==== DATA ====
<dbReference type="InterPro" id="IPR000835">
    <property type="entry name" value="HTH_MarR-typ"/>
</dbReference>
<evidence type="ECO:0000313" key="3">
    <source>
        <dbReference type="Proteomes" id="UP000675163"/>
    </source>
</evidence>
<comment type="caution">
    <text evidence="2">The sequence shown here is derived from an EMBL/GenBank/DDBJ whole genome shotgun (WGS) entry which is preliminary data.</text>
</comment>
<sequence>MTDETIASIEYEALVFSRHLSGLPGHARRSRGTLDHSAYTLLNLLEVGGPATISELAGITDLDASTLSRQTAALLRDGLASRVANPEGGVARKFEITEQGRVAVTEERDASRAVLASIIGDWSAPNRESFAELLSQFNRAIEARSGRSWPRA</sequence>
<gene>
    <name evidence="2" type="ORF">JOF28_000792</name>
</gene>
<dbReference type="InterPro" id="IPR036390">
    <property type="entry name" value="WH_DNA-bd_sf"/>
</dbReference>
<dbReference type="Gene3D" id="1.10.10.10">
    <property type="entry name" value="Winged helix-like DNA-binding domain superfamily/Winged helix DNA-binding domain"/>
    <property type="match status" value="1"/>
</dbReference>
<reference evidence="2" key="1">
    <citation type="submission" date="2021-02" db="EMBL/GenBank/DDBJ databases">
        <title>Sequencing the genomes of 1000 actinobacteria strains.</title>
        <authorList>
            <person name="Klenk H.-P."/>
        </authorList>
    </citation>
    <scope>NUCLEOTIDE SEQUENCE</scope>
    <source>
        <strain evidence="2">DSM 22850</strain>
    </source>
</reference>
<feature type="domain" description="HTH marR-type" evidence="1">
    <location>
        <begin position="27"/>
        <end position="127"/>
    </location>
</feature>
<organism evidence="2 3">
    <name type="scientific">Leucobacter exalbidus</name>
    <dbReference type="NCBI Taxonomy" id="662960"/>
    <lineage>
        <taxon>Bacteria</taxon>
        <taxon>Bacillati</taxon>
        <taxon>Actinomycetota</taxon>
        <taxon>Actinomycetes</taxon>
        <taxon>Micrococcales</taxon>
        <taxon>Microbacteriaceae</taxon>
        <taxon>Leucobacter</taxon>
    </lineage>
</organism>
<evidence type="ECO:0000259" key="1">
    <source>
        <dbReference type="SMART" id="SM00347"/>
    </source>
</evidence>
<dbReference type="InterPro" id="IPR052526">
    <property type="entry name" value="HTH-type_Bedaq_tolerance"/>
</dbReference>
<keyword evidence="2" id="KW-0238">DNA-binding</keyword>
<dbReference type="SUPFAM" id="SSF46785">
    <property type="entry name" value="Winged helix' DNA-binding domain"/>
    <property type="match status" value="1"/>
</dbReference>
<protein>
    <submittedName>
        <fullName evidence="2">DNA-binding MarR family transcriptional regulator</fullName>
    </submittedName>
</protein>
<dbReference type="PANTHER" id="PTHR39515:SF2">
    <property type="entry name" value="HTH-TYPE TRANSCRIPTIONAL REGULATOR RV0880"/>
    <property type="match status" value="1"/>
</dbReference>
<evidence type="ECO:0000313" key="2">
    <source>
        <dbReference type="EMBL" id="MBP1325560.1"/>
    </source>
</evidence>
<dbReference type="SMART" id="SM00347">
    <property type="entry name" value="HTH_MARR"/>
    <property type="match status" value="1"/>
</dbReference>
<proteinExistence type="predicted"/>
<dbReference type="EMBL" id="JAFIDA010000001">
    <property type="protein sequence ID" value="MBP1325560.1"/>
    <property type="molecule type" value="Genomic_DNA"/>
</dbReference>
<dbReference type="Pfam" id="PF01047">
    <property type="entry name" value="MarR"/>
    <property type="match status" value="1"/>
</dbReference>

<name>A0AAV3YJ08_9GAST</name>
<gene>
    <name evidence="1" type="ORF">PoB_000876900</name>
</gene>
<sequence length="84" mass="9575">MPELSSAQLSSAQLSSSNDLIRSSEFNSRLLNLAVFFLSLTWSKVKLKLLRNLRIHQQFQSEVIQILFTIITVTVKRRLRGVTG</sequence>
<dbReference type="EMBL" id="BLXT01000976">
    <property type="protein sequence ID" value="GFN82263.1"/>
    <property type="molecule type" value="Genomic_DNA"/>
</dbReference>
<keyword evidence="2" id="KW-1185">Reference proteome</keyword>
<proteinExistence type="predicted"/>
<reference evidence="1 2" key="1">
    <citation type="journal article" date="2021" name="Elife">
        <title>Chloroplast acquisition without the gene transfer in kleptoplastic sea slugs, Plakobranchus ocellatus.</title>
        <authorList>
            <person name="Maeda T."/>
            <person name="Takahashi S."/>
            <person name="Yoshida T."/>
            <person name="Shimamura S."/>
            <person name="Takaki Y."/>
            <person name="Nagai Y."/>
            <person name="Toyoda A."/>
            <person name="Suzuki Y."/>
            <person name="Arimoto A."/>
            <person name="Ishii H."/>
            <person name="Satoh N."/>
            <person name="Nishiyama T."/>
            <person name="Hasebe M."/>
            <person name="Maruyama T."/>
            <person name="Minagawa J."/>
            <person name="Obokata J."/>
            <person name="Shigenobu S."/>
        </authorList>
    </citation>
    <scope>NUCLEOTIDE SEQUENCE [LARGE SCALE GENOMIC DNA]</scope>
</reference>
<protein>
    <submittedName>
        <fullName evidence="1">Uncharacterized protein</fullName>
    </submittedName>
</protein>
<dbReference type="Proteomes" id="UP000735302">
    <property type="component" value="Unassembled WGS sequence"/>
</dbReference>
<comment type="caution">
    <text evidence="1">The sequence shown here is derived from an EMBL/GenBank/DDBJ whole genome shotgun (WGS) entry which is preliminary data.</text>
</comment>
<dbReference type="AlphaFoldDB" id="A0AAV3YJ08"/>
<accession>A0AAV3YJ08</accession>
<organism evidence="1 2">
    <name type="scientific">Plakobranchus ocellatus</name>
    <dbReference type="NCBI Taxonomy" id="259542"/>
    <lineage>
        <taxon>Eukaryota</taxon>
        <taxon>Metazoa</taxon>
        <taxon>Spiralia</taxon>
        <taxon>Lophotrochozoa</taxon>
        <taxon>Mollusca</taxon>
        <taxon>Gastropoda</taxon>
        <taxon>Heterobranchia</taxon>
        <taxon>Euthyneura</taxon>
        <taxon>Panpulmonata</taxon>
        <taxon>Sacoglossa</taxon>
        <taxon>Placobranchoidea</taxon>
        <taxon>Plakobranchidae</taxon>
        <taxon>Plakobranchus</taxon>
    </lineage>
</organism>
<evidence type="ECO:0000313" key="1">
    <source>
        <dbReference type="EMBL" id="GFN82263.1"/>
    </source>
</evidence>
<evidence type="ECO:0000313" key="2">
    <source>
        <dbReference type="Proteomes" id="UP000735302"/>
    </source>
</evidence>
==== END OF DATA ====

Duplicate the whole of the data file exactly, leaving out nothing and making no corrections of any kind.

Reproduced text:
<dbReference type="InterPro" id="IPR000835">
    <property type="entry name" value="HTH_MarR-typ"/>
</dbReference>
<evidence type="ECO:0000313" key="3">
    <source>
        <dbReference type="Proteomes" id="UP000675163"/>
    </source>
</evidence>
<comment type="caution">
    <text evidence="2">The sequence shown here is derived from an EMBL/GenBank/DDBJ whole genome shotgun (WGS) entry which is preliminary data.</text>
</comment>
<sequence>MTDETIASIEYEALVFSRHLSGLPGHARRSRGTLDHSAYTLLNLLEVGGPATISELAGITDLDASTLSRQTAALLRDGLASRVANPEGGVARKFEITEQGRVAVTEERDASRAVLASIIGDWSAPNRESFAELLSQFNRAIEARSGRSWPRA</sequence>
<gene>
    <name evidence="2" type="ORF">JOF28_000792</name>
</gene>
<dbReference type="InterPro" id="IPR036390">
    <property type="entry name" value="WH_DNA-bd_sf"/>
</dbReference>
<dbReference type="Gene3D" id="1.10.10.10">
    <property type="entry name" value="Winged helix-like DNA-binding domain superfamily/Winged helix DNA-binding domain"/>
    <property type="match status" value="1"/>
</dbReference>
<reference evidence="2" key="1">
    <citation type="submission" date="2021-02" db="EMBL/GenBank/DDBJ databases">
        <title>Sequencing the genomes of 1000 actinobacteria strains.</title>
        <authorList>
            <person name="Klenk H.-P."/>
        </authorList>
    </citation>
    <scope>NUCLEOTIDE SEQUENCE</scope>
    <source>
        <strain evidence="2">DSM 22850</strain>
    </source>
</reference>
<feature type="domain" description="HTH marR-type" evidence="1">
    <location>
        <begin position="27"/>
        <end position="127"/>
    </location>
</feature>
<organism evidence="2 3">
    <name type="scientific">Leucobacter exalbidus</name>
    <dbReference type="NCBI Taxonomy" id="662960"/>
    <lineage>
        <taxon>Bacteria</taxon>
        <taxon>Bacillati</taxon>
        <taxon>Actinomycetota</taxon>
        <taxon>Actinomycetes</taxon>
        <taxon>Micrococcales</taxon>
        <taxon>Microbacteriaceae</taxon>
        <taxon>Leucobacter</taxon>
    </lineage>
</organism>
<evidence type="ECO:0000259" key="1">
    <source>
        <dbReference type="SMART" id="SM00347"/>
    </source>
</evidence>
<dbReference type="InterPro" id="IPR052526">
    <property type="entry name" value="HTH-type_Bedaq_tolerance"/>
</dbReference>
<keyword evidence="2" id="KW-0238">DNA-binding</keyword>
<dbReference type="SUPFAM" id="SSF46785">
    <property type="entry name" value="Winged helix' DNA-binding domain"/>
    <property type="match status" value="1"/>
</dbReference>
<protein>
    <submittedName>
        <fullName evidence="2">DNA-binding MarR family transcriptional regulator</fullName>
    </submittedName>
</protein>
<dbReference type="PANTHER" id="PTHR39515:SF2">
    <property type="entry name" value="HTH-TYPE TRANSCRIPTIONAL REGULATOR RV0880"/>
    <property type="match status" value="1"/>
</dbReference>
<evidence type="ECO:0000313" key="2">
    <source>
        <dbReference type="EMBL" id="MBP1325560.1"/>
    </source>
</evidence>
<dbReference type="SMART" id="SM00347">
    <property type="entry name" value="HTH_MARR"/>
    <property type="match status" value="1"/>
</dbReference>
<proteinExistence type="predicted"/>
<dbReference type="EMBL" id="JAFIDA010000001">
    <property type="protein sequence ID" value="MBP1325560.1"/>
    <property type="molecule type" value="Genomic_DNA"/>
</dbReference>
<dbReference type="Pfam" id="PF01047">
    <property type="entry name" value="MarR"/>
    <property type="match status" value="1"/>
</dbReference>

<name>A0AAV3YJ08_9GAST</name>
<gene>
    <name evidence="1" type="ORF">PoB_000876900</name>
</gene>
<sequence length="84" mass="9575">MPELSSAQLSSAQLSSSNDLIRSSEFNSRLLNLAVFFLSLTWSKVKLKLLRNLRIHQQFQSEVIQILFTIITVTVKRRLRGVTG</sequence>
<dbReference type="EMBL" id="BLXT01000976">
    <property type="protein sequence ID" value="GFN82263.1"/>
    <property type="molecule type" value="Genomic_DNA"/>
</dbReference>
<keyword evidence="2" id="KW-1185">Reference proteome</keyword>
<proteinExistence type="predicted"/>
<reference evidence="1 2" key="1">
    <citation type="journal article" date="2021" name="Elife">
        <title>Chloroplast acquisition without the gene transfer in kleptoplastic sea slugs, Plakobranchus ocellatus.</title>
        <authorList>
            <person name="Maeda T."/>
            <person name="Takahashi S."/>
            <person name="Yoshida T."/>
            <person name="Shimamura S."/>
            <person name="Takaki Y."/>
            <person name="Nagai Y."/>
            <person name="Toyoda A."/>
            <person name="Suzuki Y."/>
            <person name="Arimoto A."/>
            <person name="Ishii H."/>
            <person name="Satoh N."/>
            <person name="Nishiyama T."/>
            <person name="Hasebe M."/>
            <person name="Maruyama T."/>
            <person name="Minagawa J."/>
            <person name="Obokata J."/>
            <person name="Shigenobu S."/>
        </authorList>
    </citation>
    <scope>NUCLEOTIDE SEQUENCE [LARGE SCALE GENOMIC DNA]</scope>
</reference>
<protein>
    <submittedName>
        <fullName evidence="1">Uncharacterized protein</fullName>
    </submittedName>
</protein>
<dbReference type="Proteomes" id="UP000735302">
    <property type="component" value="Unassembled WGS sequence"/>
</dbReference>
<comment type="caution">
    <text evidence="1">The sequence shown here is derived from an EMBL/GenBank/DDBJ whole genome shotgun (WGS) entry which is preliminary data.</text>
</comment>
<dbReference type="AlphaFoldDB" id="A0AAV3YJ08"/>
<accession>A0AAV3YJ08</accession>
<organism evidence="1 2">
    <name type="scientific">Plakobranchus ocellatus</name>
    <dbReference type="NCBI Taxonomy" id="259542"/>
    <lineage>
        <taxon>Eukaryota</taxon>
        <taxon>Metazoa</taxon>
        <taxon>Spiralia</taxon>
        <taxon>Lophotrochozoa</taxon>
        <taxon>Mollusca</taxon>
        <taxon>Gastropoda</taxon>
        <taxon>Heterobranchia</taxon>
        <taxon>Euthyneura</taxon>
        <taxon>Panpulmonata</taxon>
        <taxon>Sacoglossa</taxon>
        <taxon>Placobranchoidea</taxon>
        <taxon>Plakobranchidae</taxon>
        <taxon>Plakobranchus</taxon>
    </lineage>
</organism>
<evidence type="ECO:0000313" key="1">
    <source>
        <dbReference type="EMBL" id="GFN82263.1"/>
    </source>
</evidence>
<evidence type="ECO:0000313" key="2">
    <source>
        <dbReference type="Proteomes" id="UP000735302"/>
    </source>
</evidence>